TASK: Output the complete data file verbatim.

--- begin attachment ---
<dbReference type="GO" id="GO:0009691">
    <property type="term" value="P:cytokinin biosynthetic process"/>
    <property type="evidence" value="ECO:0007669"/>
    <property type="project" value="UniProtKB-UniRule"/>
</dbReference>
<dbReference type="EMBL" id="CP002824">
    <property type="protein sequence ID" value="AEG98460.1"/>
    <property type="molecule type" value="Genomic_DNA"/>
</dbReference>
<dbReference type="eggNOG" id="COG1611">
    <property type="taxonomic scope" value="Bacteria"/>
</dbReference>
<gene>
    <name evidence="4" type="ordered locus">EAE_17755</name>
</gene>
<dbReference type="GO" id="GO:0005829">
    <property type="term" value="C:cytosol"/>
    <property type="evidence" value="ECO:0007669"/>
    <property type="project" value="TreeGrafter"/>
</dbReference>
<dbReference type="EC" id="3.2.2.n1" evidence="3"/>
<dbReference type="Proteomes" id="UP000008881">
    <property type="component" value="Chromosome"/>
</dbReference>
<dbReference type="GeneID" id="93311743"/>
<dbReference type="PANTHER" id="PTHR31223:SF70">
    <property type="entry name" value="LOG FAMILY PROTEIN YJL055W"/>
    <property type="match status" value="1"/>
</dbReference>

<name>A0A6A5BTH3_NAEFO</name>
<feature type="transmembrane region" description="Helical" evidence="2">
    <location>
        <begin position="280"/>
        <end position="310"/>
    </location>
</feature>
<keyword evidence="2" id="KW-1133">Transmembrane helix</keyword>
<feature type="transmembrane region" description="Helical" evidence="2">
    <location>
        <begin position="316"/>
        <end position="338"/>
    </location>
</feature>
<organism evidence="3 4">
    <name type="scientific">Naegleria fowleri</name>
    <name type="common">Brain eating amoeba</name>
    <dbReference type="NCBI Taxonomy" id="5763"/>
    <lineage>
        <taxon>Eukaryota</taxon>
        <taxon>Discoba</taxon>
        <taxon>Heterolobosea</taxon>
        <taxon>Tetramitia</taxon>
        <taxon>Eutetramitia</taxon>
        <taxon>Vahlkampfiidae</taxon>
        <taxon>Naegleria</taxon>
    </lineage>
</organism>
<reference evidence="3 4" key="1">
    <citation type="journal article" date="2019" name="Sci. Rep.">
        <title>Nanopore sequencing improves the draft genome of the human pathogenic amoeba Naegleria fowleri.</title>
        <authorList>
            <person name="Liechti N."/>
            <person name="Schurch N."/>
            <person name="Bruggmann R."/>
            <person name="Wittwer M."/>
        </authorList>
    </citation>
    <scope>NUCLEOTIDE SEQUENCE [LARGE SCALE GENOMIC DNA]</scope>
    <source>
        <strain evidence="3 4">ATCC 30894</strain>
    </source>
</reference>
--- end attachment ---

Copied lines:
<dbReference type="GO" id="GO:0009691">
    <property type="term" value="P:cytokinin biosynthetic process"/>
    <property type="evidence" value="ECO:0007669"/>
    <property type="project" value="UniProtKB-UniRule"/>
</dbReference>
<dbReference type="EMBL" id="CP002824">
    <property type="protein sequence ID" value="AEG98460.1"/>
    <property type="molecule type" value="Genomic_DNA"/>
</dbReference>
<dbReference type="eggNOG" id="COG1611">
    <property type="taxonomic scope" value="Bacteria"/>
</dbReference>
<gene>
    <name evidence="4" type="ordered locus">EAE_17755</name>
</gene>
<dbReference type="GO" id="GO:0005829">
    <property type="term" value="C:cytosol"/>
    <property type="evidence" value="ECO:0007669"/>
    <property type="project" value="TreeGrafter"/>
</dbReference>
<dbReference type="EC" id="3.2.2.n1" evidence="3"/>
<dbReference type="Proteomes" id="UP000008881">
    <property type="component" value="Chromosome"/>
</dbReference>
<dbReference type="GeneID" id="93311743"/>
<dbReference type="PANTHER" id="PTHR31223:SF70">
    <property type="entry name" value="LOG FAMILY PROTEIN YJL055W"/>
    <property type="match status" value="1"/>
</dbReference>

<name>A0A6A5BTH3_NAEFO</name>
<feature type="transmembrane region" description="Helical" evidence="2">
    <location>
        <begin position="280"/>
        <end position="310"/>
    </location>
</feature>
<keyword evidence="2" id="KW-1133">Transmembrane helix</keyword>
<feature type="transmembrane region" description="Helical" evidence="2">
    <location>
        <begin position="316"/>
        <end position="338"/>
    </location>
</feature>
<organism evidence="3 4">
    <name type="scientific">Naegleria fowleri</name>
    <name type="common">Brain eating amoeba</name>
    <dbReference type="NCBI Taxonomy" id="5763"/>
    <lineage>
        <taxon>Eukaryota</taxon>
        <taxon>Discoba</taxon>
        <taxon>Heterolobosea</taxon>
        <taxon>Tetramitia</taxon>
        <taxon>Eutetramitia</taxon>
        <taxon>Vahlkampfiidae</taxon>
        <taxon>Naegleria</taxon>
    </lineage>
</organism>
<reference evidence="3 4" key="1">
    <citation type="journal article" date="2019" name="Sci. Rep.">
        <title>Nanopore sequencing improves the draft genome of the human pathogenic amoeba Naegleria fowleri.</title>
        <authorList>
            <person name="Liechti N."/>
            <person name="Schurch N."/>
            <person name="Bruggmann R."/>
            <person name="Wittwer M."/>
        </authorList>
    </citation>
    <scope>NUCLEOTIDE SEQUENCE [LARGE SCALE GENOMIC DNA]</scope>
    <source>
        <strain evidence="3 4">ATCC 30894</strain>
    </source>
</reference>